A few months ago, I was lucky to see “Jiro Dreams of Sushi”, a movie about the acclaimed 85 year-old sushi chef, Sukiyabashi Jiro. He owns a teeny little sushi restaurant in a subway station in Tokyo. While it doesn’t sound like the makings of anything big, his restaurant is considered one of the best places to eat sushi in the world according to the folks at the Michelin Guide, one of the most respected (most of the time) food guides around.
Here’s the trailer for a taste of what I’m talking about:
I have to say that while the sushi porn was great, it was really Jiro’s life story and the examination of his relationships to others that was really the most compelling part of the documentary. I learned five lessons from Jiro that have nothing to do with sushi.
1. Sometimes our parents are hard on us for reasons we don’t understand. A central part of the movie is Jiro’s complex relationship with his sons, especially his oldest son, Yoshikazu. I was taken aback when he said that he pushed them harder than his other apprentices because he wanted to mak sure they’d be successful after he was gone (sorry for the spoiler there!). I wonder if his sons realize this. If you’re like me with a mother whose love can seem a little crazy (I love you, Mom!), it can take you a while to understand that. Sometimes our parents are pushing the manners, the hard work and the studying because of they want us to survive and thrive in this world. I’ve had moments where I’ve been “OMG! Stop!” to my mother, but it’s taken me the last 5-10 years of my life to appreciate my Mom’s high expectations. Thanks, Mom! Although I will say, I am now worried for Baby TAO, if and when he or she comes along.
Jiro (center) with his son, Yoshikazu (right) and their apprentices
2. Work your tail off, and learn your craft. Jiro is a master sushi maker. He is a complete believer in the Japanese mantra of shokunin kishitsu, the craftman’s spirit. He knows everything about what it takes to make the freshest, most delicious sushi possible. He has worked so hard for so long, and I have to admire him for that. The amount of time, care, attention to detail, and desire to achieve excellence is overwhelming to a mere mortal like me. I sometimes think I don’t work hard enough at a few things professional and otherwise. I am my worst critic, but occasionally I deserve it. To see Jiro’s drive, even at the age of 85, is inspiring.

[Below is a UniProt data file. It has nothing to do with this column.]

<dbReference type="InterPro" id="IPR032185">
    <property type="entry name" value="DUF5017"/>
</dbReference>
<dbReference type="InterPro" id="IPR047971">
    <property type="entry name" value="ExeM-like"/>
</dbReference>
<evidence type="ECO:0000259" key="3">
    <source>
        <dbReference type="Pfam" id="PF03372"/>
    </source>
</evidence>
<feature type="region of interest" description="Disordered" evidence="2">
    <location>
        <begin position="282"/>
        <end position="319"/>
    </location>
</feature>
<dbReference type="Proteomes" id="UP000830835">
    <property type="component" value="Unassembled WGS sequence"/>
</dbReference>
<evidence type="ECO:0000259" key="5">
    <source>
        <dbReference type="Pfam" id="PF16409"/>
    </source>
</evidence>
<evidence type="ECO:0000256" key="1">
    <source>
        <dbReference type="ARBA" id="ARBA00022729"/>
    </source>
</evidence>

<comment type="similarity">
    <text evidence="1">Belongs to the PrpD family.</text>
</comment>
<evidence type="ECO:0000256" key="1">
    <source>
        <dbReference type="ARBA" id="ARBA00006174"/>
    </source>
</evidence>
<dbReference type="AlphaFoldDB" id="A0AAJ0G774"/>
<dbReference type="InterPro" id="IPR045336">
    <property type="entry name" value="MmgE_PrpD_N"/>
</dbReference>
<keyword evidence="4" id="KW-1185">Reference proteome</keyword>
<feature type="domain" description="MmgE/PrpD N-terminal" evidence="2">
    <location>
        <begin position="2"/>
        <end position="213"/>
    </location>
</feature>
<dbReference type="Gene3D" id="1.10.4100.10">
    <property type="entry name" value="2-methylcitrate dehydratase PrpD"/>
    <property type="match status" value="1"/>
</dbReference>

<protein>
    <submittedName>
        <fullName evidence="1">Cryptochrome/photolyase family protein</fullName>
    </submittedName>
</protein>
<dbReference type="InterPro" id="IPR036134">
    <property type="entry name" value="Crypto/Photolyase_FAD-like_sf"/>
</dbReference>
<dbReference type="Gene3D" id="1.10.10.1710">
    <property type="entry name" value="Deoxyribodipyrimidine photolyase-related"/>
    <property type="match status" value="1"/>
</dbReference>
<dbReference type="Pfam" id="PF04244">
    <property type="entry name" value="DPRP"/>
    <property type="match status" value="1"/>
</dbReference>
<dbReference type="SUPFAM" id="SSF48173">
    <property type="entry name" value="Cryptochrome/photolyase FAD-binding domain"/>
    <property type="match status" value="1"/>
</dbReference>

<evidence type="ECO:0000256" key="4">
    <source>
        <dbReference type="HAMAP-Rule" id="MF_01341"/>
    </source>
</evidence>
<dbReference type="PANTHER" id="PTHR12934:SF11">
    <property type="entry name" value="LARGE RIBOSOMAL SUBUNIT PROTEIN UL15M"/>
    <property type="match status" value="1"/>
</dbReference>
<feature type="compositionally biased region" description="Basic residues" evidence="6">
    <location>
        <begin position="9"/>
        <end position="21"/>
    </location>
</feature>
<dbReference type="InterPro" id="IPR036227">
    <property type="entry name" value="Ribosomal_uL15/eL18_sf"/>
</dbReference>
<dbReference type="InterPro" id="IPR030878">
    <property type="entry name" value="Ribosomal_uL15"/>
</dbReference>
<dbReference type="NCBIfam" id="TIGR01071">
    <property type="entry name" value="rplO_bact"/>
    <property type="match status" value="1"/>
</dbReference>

3. Be excellent, but be balanced. At this point in my life, I feel like my life has some balance (some things are getting more attention than others right now). I know it won’t always be this way, but I like that I can focus on many different aspects of my life. I don’t know if Jiro ever did that. His work was so central to him to the point where other aspects of his existence just didn’t get much attention. I don’t think you need to be solely focused on one thing in life to be exceptional, successful and fulfilled.
Jiro working with Yoshikazu and an apprentice
4. Keep it simple. I was shocked that all Jiro serves at his restaurant is sushi. That’s it. Sometimes it’s not about being the best at everything but doing one thing to the best of your ability.
5. Your past doesn’t determine your future. Jiro overcame so much at an early age. There were so many ways he could have given up, failed or decided to just make it day by day because of the hand he was dealt. He didn’t. Respect.
I think Jiro Dreams of Sushi is on DVD now, so I definitely urge you to check it out. Unlike me, watch it on a full stomach because all of that sushi WILL make you hungry. Maybe one day I’ll make it to Tokyo and try Jiro’s or Yoshikazu’s sushi. Although some people claim it isn’t all that great? I’ll wait to make that decision. If you’ve been, please let me know about your experiences in the comments section.
Do you have a favorite food-focused documentary or movie?